The Scoop on Pharmacy Technicians

Pharmacies are no different than any other medical outlet.

Doctors and Supervisors run the show, and all of those Doctors and Supervisors have assistants (or Technicians) who help them get their work done. Pharmacy Technicians work directly with Pharmacists in retail Pharmacies to make sure that patients get the right prescriptions at the right time. However, since 71% of jobs in this field were in retail pharmacies, that means that you also have opportunities outside the pharmacy for advancement.

What in the World Does a Pharmacy Technician Do?

If you were working as a Pharmacy Technician you would get to wear the white lab coat and work behind the counter with drugs and prescriptions. You end up doing the routine, but essential, work in the Pharmacy as you receive prescriptions, verify their accuracy, count pills or measure dosages and fill the prescriptions. You might also have to deal with insurance claims, co-payments, and other clerical duties that come along with the medicine you are dispensing. In addition, you would interact with patients and coworkers, so both interpersonal skills and technical competence are required.

Your ability to dispense routine prescriptions frees up the Pharmacist to handle more complex prescriptions (mixing, cutting tablets, handling dangerous chemicals, etc.). Also, you would refer any questions from the patients to the Pharmacist. In pharmacies without Pharmacy Aides, you would take on additional tasks, like stocking shelves, paperwork, and running the cash register. This job teaches you everything you need to know about how the Pharmacy is run and is a stepping stone position that will allow you to learn a lot before (or during) Pharmacy School. In the end, your job is to learn as much as you can and make the Pharmacist's life easier.

What Kind of Training do I need (A.K.A. - Will I have to go to School?)

The training to become a Pharmacy Tech can look different from State to State. Most States do not require formal training to become a Pharmacy Technician; however that might also limit your duties on the job. If you wanted to get a job as a Pharmacy Tech, you would have to get a job where they want to train you on the job or you would want to get certified (depending on what employers are looking for in your area.)

Training programs in Pharmacy Technology are housed in vocational schools, hospitals, military outfits, and community colleges. This sort of training does not result in a degree, but gives you a certificate in Pharmacy Technology. The training will take a year (or possibly two), and you will be able to take night or day classes so that you can work around your family and social life.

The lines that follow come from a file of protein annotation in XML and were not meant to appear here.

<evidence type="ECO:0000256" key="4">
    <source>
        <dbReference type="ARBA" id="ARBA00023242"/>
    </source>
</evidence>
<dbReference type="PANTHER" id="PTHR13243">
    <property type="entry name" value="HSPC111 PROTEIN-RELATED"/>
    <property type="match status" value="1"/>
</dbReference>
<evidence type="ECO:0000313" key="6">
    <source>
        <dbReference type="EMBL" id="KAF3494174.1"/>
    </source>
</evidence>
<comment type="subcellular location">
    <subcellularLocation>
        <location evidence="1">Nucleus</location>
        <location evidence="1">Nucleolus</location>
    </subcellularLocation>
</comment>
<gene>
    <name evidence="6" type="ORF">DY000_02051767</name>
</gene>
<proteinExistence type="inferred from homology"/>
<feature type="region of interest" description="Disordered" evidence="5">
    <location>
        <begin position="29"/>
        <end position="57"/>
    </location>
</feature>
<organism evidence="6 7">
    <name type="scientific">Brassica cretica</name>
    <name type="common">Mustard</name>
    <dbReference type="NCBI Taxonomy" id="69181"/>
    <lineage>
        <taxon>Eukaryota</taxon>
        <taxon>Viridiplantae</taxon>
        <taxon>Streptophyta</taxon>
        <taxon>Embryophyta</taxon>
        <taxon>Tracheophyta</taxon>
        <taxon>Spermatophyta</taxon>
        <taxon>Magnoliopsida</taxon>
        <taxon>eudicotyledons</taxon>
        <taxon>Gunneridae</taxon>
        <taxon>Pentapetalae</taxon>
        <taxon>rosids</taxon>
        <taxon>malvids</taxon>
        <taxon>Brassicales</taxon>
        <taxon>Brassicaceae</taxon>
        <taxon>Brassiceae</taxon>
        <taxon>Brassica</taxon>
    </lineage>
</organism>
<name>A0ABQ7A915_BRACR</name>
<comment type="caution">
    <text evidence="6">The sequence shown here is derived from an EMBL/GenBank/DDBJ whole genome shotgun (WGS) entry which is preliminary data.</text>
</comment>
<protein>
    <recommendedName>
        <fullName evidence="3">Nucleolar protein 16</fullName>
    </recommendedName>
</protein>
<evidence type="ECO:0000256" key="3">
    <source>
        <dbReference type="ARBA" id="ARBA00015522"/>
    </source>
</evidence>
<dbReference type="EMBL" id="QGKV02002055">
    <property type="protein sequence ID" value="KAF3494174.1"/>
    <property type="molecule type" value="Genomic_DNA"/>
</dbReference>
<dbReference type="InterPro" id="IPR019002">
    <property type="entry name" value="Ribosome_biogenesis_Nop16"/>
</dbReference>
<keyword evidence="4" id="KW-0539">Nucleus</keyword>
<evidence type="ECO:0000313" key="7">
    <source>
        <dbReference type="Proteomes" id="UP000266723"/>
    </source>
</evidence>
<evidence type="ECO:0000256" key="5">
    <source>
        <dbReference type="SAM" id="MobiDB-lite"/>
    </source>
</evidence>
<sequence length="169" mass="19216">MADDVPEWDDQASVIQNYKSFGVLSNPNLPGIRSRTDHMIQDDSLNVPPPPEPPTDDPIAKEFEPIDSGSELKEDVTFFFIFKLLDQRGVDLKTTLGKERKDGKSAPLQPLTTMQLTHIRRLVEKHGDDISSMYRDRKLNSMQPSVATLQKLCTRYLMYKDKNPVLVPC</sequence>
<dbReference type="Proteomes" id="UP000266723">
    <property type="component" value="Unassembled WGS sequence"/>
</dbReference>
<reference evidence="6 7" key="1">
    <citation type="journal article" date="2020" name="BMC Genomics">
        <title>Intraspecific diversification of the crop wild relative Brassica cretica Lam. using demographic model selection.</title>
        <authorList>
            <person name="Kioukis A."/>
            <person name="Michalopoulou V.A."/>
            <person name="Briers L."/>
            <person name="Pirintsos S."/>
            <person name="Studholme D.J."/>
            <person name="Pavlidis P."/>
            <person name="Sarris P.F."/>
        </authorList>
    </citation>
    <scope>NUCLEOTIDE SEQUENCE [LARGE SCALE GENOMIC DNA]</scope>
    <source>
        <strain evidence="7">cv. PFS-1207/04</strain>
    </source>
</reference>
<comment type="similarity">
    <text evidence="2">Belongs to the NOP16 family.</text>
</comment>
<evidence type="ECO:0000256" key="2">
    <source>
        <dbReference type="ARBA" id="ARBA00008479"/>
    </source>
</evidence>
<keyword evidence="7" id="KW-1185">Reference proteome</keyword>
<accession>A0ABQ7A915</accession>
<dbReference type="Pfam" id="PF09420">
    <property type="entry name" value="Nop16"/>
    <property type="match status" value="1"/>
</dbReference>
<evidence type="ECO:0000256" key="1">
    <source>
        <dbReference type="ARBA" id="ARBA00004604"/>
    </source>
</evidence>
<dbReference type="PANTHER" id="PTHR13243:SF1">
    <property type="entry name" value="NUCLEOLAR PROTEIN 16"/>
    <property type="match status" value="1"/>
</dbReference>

Once you get your education in Pharmacy Technology, you might be required to get a license from the State Medical Board to work as a Pharmacy Tech. Check the rules for your State to see whether you need to take this step or not. Some people may want to get nationally certified from the Pharmacy Technician Certification Board or the Institute for Certification of Pharmacy Technicians. This is not required, but it makes you look more appealing to potential employers.

How Do I get One of These Jobs Anyways?

Even though 71% of Pharmacy Techs work in retail pharmacies, there are other opportunities for employment. Hospitals and large health clinics usually have on-site pharmacies that need Pharmacists AND Pharmacy Techs. Moreover, nursing homes and any other sort of specialty health facility may have an on-site pharmacy where they would need Pharmacy Techs. Many of these pharmacies are open most of the day and night, so you can find a schedule to suit you.

Other Techs may want to work in laboratories in a research environment or they may want to go to Pharmacy School. This is fastest way to advance your career, since the next step in this job family is actually becoming a Pharmacist, even though research jobs and management opportunities in a retail environment offer other job paths.

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Pharmacy Technicians Overview

Pharmacy Technician Salary:$27,710
Job Prospects:B
Education after high school:0.25 years
# Employed in US:324,110
% Who work Part Time:21%
Physical Difficulty:+ + +
Intellectual Difficulty:+ +
Emotional Difficulty:+ + + +

The Pros of being a Pharmacy Tech

  • The training is short (or not required at all)
  • You can all work sorts of hours
  • You can work in a retail pharmacy or in a health clinic

The Cons of being a Pharmacy Tech

  • You can only move up if you become a Pharmacist or get out of the field into management
  • You do a lot of the grunt work in the Pharmacy
  • You stay on your feet all day